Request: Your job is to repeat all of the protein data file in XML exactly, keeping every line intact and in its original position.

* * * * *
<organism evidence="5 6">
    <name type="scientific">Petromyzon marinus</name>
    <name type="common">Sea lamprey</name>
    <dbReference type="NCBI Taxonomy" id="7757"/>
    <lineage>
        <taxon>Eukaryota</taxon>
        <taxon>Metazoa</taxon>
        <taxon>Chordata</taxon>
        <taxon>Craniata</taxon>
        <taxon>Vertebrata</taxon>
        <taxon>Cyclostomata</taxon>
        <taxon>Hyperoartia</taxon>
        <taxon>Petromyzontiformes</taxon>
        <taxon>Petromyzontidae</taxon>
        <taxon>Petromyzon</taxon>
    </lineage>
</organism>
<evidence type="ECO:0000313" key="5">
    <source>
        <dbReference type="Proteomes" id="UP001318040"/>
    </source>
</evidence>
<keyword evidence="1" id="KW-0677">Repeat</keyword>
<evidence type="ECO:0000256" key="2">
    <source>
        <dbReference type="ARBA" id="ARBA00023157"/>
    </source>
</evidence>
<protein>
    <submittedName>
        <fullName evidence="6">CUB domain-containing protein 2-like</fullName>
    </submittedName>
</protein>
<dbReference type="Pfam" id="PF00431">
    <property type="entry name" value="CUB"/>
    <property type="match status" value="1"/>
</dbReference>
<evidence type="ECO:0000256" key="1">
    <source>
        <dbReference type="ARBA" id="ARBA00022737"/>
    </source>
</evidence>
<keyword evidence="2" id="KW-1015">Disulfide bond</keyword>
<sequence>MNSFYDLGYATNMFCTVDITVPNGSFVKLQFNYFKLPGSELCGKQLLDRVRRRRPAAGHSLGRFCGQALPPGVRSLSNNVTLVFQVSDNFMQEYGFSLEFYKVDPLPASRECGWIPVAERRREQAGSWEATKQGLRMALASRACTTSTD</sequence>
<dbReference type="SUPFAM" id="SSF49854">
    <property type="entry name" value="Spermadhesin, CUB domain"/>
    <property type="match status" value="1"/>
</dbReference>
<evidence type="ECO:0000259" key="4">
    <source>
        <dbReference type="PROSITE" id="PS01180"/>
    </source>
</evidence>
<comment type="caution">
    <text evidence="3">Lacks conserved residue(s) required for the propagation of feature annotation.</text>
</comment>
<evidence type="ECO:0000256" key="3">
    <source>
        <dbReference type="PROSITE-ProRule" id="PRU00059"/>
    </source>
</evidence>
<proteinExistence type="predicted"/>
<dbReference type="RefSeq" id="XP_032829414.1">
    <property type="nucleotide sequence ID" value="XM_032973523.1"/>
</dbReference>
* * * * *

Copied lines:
<organism evidence="5 6">
    <name type="scientific">Petromyzon marinus</name>
    <name type="common">Sea lamprey</name>
    <dbReference type="NCBI Taxonomy" id="7757"/>
    <lineage>
        <taxon>Eukaryota</taxon>
        <taxon>Metazoa</taxon>
        <taxon>Chordata</taxon>
        <taxon>Craniata</taxon>
        <taxon>Vertebrata</taxon>
        <taxon>Cyclostomata</taxon>
        <taxon>Hyperoartia</taxon>
        <taxon>Petromyzontiformes</taxon>
        <taxon>Petromyzontidae</taxon>
        <taxon>Petromyzon</taxon>
    </lineage>
</organism>
<evidence type="ECO:0000313" key="5">
    <source>
        <dbReference type="Proteomes" id="UP001318040"/>
    </source>
</evidence>
<keyword evidence="1" id="KW-0677">Repeat</keyword>
<evidence type="ECO:0000256" key="2">
    <source>
        <dbReference type="ARBA" id="ARBA00023157"/>
    </source>
</evidence>
<protein>
    <submittedName>
        <fullName evidence="6">CUB domain-containing protein 2-like</fullName>
    </submittedName>
</protein>
<dbReference type="Pfam" id="PF00431">
    <property type="entry name" value="CUB"/>
    <property type="match status" value="1"/>
</dbReference>
<evidence type="ECO:0000256" key="1">
    <source>
        <dbReference type="ARBA" id="ARBA00022737"/>
    </source>
</evidence>
<keyword evidence="2" id="KW-1015">Disulfide bond</keyword>
<sequence>MNSFYDLGYATNMFCTVDITVPNGSFVKLQFNYFKLPGSELCGKQLLDRVRRRRPAAGHSLGRFCGQALPPGVRSLSNNVTLVFQVSDNFMQEYGFSLEFYKVDPLPASRECGWIPVAERRREQAGSWEATKQGLRMALASRACTTSTD</sequence>
<dbReference type="SUPFAM" id="SSF49854">
    <property type="entry name" value="Spermadhesin, CUB domain"/>
    <property type="match status" value="1"/>
</dbReference>
<evidence type="ECO:0000259" key="4">
    <source>
        <dbReference type="PROSITE" id="PS01180"/>
    </source>
</evidence>
<comment type="caution">
    <text evidence="3">Lacks conserved residue(s) required for the propagation of feature annotation.</text>
</comment>
<evidence type="ECO:0000256" key="3">
    <source>
        <dbReference type="PROSITE-ProRule" id="PRU00059"/>
    </source>
</evidence>
<proteinExistence type="predicted"/>
<dbReference type="RefSeq" id="XP_032829414.1">
    <property type="nucleotide sequence ID" value="XM_032973523.1"/>
</dbReference>